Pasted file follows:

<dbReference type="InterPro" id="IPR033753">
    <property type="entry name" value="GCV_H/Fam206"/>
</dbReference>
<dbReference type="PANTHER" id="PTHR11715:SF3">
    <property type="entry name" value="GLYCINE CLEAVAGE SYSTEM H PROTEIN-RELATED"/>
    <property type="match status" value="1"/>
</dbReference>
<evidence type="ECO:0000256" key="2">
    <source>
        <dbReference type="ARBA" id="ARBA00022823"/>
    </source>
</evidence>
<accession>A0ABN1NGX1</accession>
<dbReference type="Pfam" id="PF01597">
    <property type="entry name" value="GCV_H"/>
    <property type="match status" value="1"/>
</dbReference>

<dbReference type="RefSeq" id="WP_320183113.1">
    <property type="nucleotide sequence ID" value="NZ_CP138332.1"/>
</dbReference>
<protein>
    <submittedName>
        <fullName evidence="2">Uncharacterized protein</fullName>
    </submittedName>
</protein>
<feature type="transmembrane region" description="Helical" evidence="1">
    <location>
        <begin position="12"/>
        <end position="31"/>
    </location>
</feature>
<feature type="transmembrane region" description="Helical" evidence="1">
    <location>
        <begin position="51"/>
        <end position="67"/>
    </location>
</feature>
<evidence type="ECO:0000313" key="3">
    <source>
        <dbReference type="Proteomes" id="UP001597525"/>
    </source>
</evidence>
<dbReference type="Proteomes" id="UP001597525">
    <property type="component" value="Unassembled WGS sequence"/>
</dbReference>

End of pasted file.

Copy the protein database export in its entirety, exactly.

<dbReference type="InterPro" id="IPR033753">
    <property type="entry name" value="GCV_H/Fam206"/>
</dbReference>
<dbReference type="PANTHER" id="PTHR11715:SF3">
    <property type="entry name" value="GLYCINE CLEAVAGE SYSTEM H PROTEIN-RELATED"/>
    <property type="match status" value="1"/>
</dbReference>
<evidence type="ECO:0000256" key="2">
    <source>
        <dbReference type="ARBA" id="ARBA00022823"/>
    </source>
</evidence>
<accession>A0ABN1NGX1</accession>
<dbReference type="Pfam" id="PF01597">
    <property type="entry name" value="GCV_H"/>
    <property type="match status" value="1"/>
</dbReference>

<dbReference type="RefSeq" id="WP_320183113.1">
    <property type="nucleotide sequence ID" value="NZ_CP138332.1"/>
</dbReference>
<protein>
    <submittedName>
        <fullName evidence="2">Uncharacterized protein</fullName>
    </submittedName>
</protein>
<feature type="transmembrane region" description="Helical" evidence="1">
    <location>
        <begin position="12"/>
        <end position="31"/>
    </location>
</feature>
<feature type="transmembrane region" description="Helical" evidence="1">
    <location>
        <begin position="51"/>
        <end position="67"/>
    </location>
</feature>
<evidence type="ECO:0000313" key="3">
    <source>
        <dbReference type="Proteomes" id="UP001597525"/>
    </source>
</evidence>
<dbReference type="Proteomes" id="UP001597525">
    <property type="component" value="Unassembled WGS sequence"/>
</dbReference>